USA TODAY: We love our national parks so much they're in disrepair and both parties agree on a fix
National parks are so beloved they're in disrepair. Our National Park Restoration Act to shrink the maintenance backlog shows bipartisanship is alive.
By Congressman Kurt Schrader (D-OR-05) and Congressman Mike Simpson (R-ID-02)
We love our national parks. But the problem is, we love them too much. The value of good administration and stewardship for our parks has become overwhelmed and the backlog of maintenance needs for our parks has climbed to a whopping $11.6 billion as of fiscal year 2017. Whether it is Crater Lake in Oregon or Yellowstone spanning across Idaho, Wyoming and Montana, our parks need our help.
Last fiscal year, the National Park Service’s entire congressional appropriation was a mere $2.9 billion. With four times that in the existing backlog, the math doesn’t add up. Combined with visitation pressures, costs that increase the longer that repairs are delayed, and decades old facilities and infrastructure — it’s difficult to keep pace with needs much less get ahead of them. Under the status quo, the backlog will only continue to grow.
That is why, along with senators Lamar Alexander, R-Tenn., and Angus King, I-Maine, as well as Interior Secretary Ryan Zinke, we have proposed a bipartisan, House-Senate solution to bring that backlog down and help our national parks.
Simply put, our National Park Restoration Act will redirect unused revenues from a variety of energy sources on federal lands into a new fund called the National Park Restoration Fund. This fund will then be used to bring down the maintenance backlog throughout our parks, restoring trails, roads, campgrounds and water systems for generations to come.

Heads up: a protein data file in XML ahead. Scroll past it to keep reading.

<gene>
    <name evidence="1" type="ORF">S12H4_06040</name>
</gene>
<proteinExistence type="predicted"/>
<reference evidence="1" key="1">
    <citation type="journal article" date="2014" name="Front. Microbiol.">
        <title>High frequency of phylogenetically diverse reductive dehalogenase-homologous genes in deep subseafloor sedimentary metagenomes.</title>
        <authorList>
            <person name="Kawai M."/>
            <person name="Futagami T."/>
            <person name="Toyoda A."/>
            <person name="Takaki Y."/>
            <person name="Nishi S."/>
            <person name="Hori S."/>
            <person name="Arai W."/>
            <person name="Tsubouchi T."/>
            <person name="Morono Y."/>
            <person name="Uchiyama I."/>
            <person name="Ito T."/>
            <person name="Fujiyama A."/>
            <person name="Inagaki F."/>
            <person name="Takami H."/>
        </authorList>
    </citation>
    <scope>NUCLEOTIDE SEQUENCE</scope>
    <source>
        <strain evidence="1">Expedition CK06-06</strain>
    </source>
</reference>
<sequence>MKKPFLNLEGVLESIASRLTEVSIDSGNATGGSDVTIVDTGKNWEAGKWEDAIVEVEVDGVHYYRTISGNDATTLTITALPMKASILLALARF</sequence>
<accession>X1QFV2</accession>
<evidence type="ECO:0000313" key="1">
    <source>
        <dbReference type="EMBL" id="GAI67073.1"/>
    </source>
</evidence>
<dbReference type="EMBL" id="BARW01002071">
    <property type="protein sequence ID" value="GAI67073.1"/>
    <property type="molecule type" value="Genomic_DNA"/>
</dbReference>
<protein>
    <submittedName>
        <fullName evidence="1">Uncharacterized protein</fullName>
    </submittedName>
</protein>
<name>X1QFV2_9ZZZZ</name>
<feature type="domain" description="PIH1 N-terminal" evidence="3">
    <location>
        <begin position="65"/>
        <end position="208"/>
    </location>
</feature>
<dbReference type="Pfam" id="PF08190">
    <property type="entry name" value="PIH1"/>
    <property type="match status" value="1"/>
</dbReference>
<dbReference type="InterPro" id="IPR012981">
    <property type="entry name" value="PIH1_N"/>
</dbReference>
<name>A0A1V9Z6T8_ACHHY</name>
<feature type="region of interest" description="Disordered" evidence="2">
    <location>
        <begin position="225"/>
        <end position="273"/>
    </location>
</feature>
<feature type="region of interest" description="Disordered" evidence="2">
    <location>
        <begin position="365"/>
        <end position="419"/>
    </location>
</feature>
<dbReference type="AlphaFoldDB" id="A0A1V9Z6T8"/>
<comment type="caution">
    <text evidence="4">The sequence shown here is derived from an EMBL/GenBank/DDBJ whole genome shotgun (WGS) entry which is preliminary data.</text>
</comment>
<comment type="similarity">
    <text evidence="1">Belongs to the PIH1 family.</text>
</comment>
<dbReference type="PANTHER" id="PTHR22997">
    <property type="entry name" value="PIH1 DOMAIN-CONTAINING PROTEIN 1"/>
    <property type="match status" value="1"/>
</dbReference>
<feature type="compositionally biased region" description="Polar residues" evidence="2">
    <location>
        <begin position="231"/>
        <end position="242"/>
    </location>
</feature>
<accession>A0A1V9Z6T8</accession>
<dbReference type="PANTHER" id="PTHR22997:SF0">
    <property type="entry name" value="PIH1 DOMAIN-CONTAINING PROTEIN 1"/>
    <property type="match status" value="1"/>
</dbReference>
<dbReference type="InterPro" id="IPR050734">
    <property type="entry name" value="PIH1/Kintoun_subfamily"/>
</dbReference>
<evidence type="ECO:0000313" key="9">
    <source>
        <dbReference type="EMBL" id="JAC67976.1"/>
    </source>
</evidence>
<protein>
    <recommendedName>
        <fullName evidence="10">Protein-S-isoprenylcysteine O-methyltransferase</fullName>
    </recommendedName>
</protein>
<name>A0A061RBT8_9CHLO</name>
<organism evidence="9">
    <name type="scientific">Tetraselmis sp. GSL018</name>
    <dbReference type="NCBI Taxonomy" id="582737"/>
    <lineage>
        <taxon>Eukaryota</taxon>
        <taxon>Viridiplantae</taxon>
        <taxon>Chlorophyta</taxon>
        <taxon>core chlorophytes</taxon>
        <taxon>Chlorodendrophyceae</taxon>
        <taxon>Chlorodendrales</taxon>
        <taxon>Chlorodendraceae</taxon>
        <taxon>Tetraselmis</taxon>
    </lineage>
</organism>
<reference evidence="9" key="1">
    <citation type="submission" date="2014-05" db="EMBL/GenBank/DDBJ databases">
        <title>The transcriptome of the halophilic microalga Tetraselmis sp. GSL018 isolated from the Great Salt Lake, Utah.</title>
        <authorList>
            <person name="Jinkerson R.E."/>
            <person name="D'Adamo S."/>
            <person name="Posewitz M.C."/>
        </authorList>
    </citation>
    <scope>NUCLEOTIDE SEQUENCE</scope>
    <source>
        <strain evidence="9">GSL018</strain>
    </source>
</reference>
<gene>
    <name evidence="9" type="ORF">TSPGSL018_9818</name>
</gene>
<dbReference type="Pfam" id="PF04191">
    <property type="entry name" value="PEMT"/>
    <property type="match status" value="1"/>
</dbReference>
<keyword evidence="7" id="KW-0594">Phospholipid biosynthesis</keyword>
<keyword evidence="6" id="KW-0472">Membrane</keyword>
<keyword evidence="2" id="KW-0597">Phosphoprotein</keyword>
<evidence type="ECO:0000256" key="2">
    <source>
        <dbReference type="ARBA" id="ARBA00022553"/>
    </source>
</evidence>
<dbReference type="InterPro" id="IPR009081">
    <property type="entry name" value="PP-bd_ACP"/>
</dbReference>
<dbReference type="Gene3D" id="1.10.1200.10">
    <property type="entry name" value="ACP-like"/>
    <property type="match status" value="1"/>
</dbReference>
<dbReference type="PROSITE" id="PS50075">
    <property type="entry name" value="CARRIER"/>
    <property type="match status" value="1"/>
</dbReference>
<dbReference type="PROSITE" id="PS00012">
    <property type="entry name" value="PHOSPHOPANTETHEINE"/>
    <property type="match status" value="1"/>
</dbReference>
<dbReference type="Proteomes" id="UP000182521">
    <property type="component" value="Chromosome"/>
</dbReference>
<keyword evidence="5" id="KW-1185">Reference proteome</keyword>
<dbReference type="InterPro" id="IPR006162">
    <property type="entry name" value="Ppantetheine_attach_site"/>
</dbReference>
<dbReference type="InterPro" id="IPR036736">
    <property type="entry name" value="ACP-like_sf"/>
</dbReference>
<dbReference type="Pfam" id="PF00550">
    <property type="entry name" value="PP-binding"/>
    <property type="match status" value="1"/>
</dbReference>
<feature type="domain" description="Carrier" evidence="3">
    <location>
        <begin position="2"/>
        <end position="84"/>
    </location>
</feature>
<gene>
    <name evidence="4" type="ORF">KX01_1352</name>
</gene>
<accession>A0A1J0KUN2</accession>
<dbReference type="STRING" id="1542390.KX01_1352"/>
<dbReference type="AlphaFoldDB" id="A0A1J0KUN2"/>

Using energy revenues for conservation priorities is nothing new. This is the same revenue source that has been used for decades for the Land and Water Conservation Fund with bipartisan support. Our bill does nothing to require, incentivize or change any aspect of energy production across our federal lands. And it does nothing to take away funds from the LWCF. In fact, our bill actually expands the revenue sources to include renewables like solar, wind and hydropower.
Energy revenues have been used for years to pay for protecting our public lands. Now we need to use these same funds to restore and rebuild them.
The legislative process can be long and should be filled with debate. Throughout that process, we welcome and encourage input from national park advocates. It is why we sought to offer a solution in the first place. We also thank the current supporters of the bill from the conservation, business, and outdoor communities. We can all agree that there is a dire need to take care of our public lands.
Former president Franklin D. Roosevelt once said that “there is nothing so American as our national parks.” Let’s work together to rebuild and restore our parks to the condition they ought to be — the crown jewels of our great nation.
Read out editorial online at USA Today.